What will your can­di­dates do with water?

Selwyn and Ashburton Outlook - - OUT & ABOUT -

We’ve asked our read­ers what mat­ters most this elec­tion.

Each can­di­date was emailed the for­mat and the top­ics last week, and were given the same dead­line to pro­vide 150 words on the topic.

Be­low is a sum­mary of the can­di­dates’ thoughts on water, grouped by elec­torate.


In­cum­bent MP Amy Adams said Na­tional had done more than any pre­vi­ous Govern­ment to ad­dress long-term sus­tain­abil­ity of water and im­prove fresh­wa­ter qual­ity.

‘‘We have in­tro­duced the first ever na­tional water stan­dards in­clud­ing am­bi­tious tar­gets to im­prove the swima­bil­ity of our lakes and rivers. We’ve com­mit­ted over $400 mil­lion for lake and river clean-ups com­pared to a mere $29 mil­lion spent by the last Labour Govern­ment.’’

She said they had also in­tro­duced rules around water me­ter­ing and would de­velop stock ex­clu­sion rules.

In the Sel­wyn, Adams said Na­tional sup­ported re­gional water in­fras­truc­ture de­vel­op­ment schemes such as the Cen­tral Plains Water project be­cause they main­tained min­i­mum flow lev­els in rivers, used sur­plus water to re­lieve ir­ri­ga­tion pres­sure on ground­wa­ter and were ‘‘used in con­junc­tion with clear nu­tri­ent loss and en­vi­ron­men­tal rules’’.

Labour’s Tony Con­don said New Zealan­ders needed to ac­cept that the en­vi­ron­ment had its lim­its and they had been reached.

‘‘Clean fresh water is every New Zealan­ders birth right. It is an in­trin­sic part of our be­ing. Water is a ta¯onga, owned and trea­sured by all.

‘‘Yet our govern­ment con­tin­ues to pro­mote fur­ther land in­ten­si­fi­ca­tion and per­mits fur­ther large ex­trac­tions of our pre­cious water. re­ly­ing on tech­nol­ogy and known sus­tain­able prac­tices to deal with the neg­a­tive ex­ter­nal­i­ties. The sys­tems sim­ply can­not cope with that level of de­vel­op­ment.’’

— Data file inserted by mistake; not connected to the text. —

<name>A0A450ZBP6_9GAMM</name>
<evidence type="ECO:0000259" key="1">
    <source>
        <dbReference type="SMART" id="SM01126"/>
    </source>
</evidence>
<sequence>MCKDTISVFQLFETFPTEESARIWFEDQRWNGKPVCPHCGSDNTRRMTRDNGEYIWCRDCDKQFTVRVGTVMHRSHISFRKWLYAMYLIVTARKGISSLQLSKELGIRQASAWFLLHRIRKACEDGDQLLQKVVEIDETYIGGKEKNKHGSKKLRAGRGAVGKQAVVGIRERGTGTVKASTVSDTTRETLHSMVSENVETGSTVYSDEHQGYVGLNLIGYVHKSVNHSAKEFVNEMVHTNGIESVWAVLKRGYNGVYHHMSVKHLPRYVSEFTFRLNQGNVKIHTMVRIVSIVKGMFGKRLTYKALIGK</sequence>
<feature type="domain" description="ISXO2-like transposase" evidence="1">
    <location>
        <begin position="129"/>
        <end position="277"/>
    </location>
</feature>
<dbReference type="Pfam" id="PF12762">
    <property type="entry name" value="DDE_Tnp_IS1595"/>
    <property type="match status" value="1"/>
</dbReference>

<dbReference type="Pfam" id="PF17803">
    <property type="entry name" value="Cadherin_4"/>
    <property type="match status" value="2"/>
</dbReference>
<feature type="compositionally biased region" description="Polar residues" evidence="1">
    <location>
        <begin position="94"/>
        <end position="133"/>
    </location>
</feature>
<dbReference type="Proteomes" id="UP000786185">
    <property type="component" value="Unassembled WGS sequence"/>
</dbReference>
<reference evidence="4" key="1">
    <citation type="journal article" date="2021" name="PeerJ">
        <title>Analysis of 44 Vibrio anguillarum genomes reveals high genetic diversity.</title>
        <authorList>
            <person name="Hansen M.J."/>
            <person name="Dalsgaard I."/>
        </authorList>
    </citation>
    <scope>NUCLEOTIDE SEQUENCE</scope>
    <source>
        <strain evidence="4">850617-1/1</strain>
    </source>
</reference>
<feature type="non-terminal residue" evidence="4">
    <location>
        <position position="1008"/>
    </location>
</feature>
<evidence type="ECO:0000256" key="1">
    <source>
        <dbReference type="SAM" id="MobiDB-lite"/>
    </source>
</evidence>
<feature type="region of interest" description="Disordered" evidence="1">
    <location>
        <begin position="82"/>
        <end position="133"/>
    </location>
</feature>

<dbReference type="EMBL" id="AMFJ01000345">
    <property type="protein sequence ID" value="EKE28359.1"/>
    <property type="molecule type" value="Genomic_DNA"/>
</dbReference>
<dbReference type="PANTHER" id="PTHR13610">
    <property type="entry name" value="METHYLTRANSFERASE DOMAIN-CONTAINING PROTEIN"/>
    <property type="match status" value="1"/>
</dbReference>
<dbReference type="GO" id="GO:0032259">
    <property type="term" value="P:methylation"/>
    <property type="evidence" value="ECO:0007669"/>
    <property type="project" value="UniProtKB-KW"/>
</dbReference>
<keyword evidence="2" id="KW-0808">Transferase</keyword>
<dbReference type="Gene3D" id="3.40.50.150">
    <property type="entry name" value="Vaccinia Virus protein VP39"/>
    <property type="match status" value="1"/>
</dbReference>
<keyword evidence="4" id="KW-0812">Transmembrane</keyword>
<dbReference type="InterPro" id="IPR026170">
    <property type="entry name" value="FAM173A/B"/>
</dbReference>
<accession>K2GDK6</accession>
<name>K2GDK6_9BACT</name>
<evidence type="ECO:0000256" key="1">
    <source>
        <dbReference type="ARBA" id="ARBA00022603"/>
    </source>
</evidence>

Con­don said those who ex­tracted water for per­sonal gain needed to en­sure the ef­fi­ciency of its use and work to­wards re­pair­ing en­vi­ron­men­tal dam­age.

‘‘We need to re­think our water poli­cies,’’ he said.

The Op­por­tu­ni­ties Party’s (TOP) Nicky Snoyink said clean water un­der­pinned New Zealand’s econ­omy.

‘‘Ris­ing ten­sions be­tween com­pet­ing uses has cre­ated a ten­u­ous sit­u­a­tion. Pri­ori­tis­ing com­mer­cial water uses over public health and the nat­u­ral en­vi­ron­ment is un­ten­able.’’

She said a tip­ping point had been reached for Can­ter­bury’s water and TOP recog­nised that long term sus­tain­abil­ity meant work­ing within strict, en­force­able en­vi­ron­men­tal lim­its.

She said her party’s pol­luter pays pol­icy would re­ward those do­ing the right thing and pe­nalise oth­ers.

‘‘[It] pri­ori­tises en­vi­ron­men­tal health and the well-be­ing of the many over the ben­e­fits to the few,’’ Snoyink said.

NZ First’s Lindy Palmer said her party was not in­ter­ested in charg­ing water roy­al­ties how­ever.

‘‘[We have a] strong em­pa­thy for ru­ral New Zealand and for our farm­ers. We un­der­stand the costs they have to pay are al­ready quite sig­nif­i­cant with­out adding to them.’’

She said water was a re­new­able re­source which could not be com­pared to oil or gold. The bot­tom line was that NZ First ‘‘can­not and will not sup­port any more ex­pen­sive food and power prices from Na­tional or Labour’’.

Palmer said her party was in­ter­ested in putting a royalty on all water ex­ports.

‘‘No-one should be get­ting our water vir­tu­ally free off­shore. In­ter­est­ingly the vast ma­jor­ity of peo­ple we have spo­ken to, in­clud­ing Ma¯ori would pre­fer to see water taxed when sold overseas.’’


Ma¯ ori Party can­di­date Mei ReedyTaare said her party was com­mit­ted to rein­tro­duc­ing the Drink­able Water Sup­ply fund to en­sure every home was at­tached to a drink­able water sup­ply.

‘‘We will sup­port ru­ral, iso­lated Ma¯ori com­mu­ni­ties to gain ac­cess to a drink­able water sup­ply. We will en­hance Te Mana o Te Wai fund­ing to sup­port com­mu­nity projects such as plant­ing ri­par­ian buf­fers and es­tab­lish wet­lands.’’

She said the party would also es­tab­lish re­gional water au­thor­i­ties to man­age, clean and re­store wa­ter­ways along­side rights hold­ers and re­gional coun­cils.

‘‘We will im­pose a mora­to­rium on the sale of water ... so that is­sues around water, namely qual­ity, man­age­ment and own­er­ship, can be ad­dressed,’’ Reedy-Taare said.

The Green Party’s Me­tiria Turei said ‘‘water is life, ko awa ko au’’ had been the call from indige­nous peo­ple in Aotearoa, and around the world, de­fend­ing ac­cess to fresh, clean and safe water.

She said the Greens knew that man­awhenua had cus­tom­ary and pro­pri­etary rights in fresh­wa­ter and would hon­our that.

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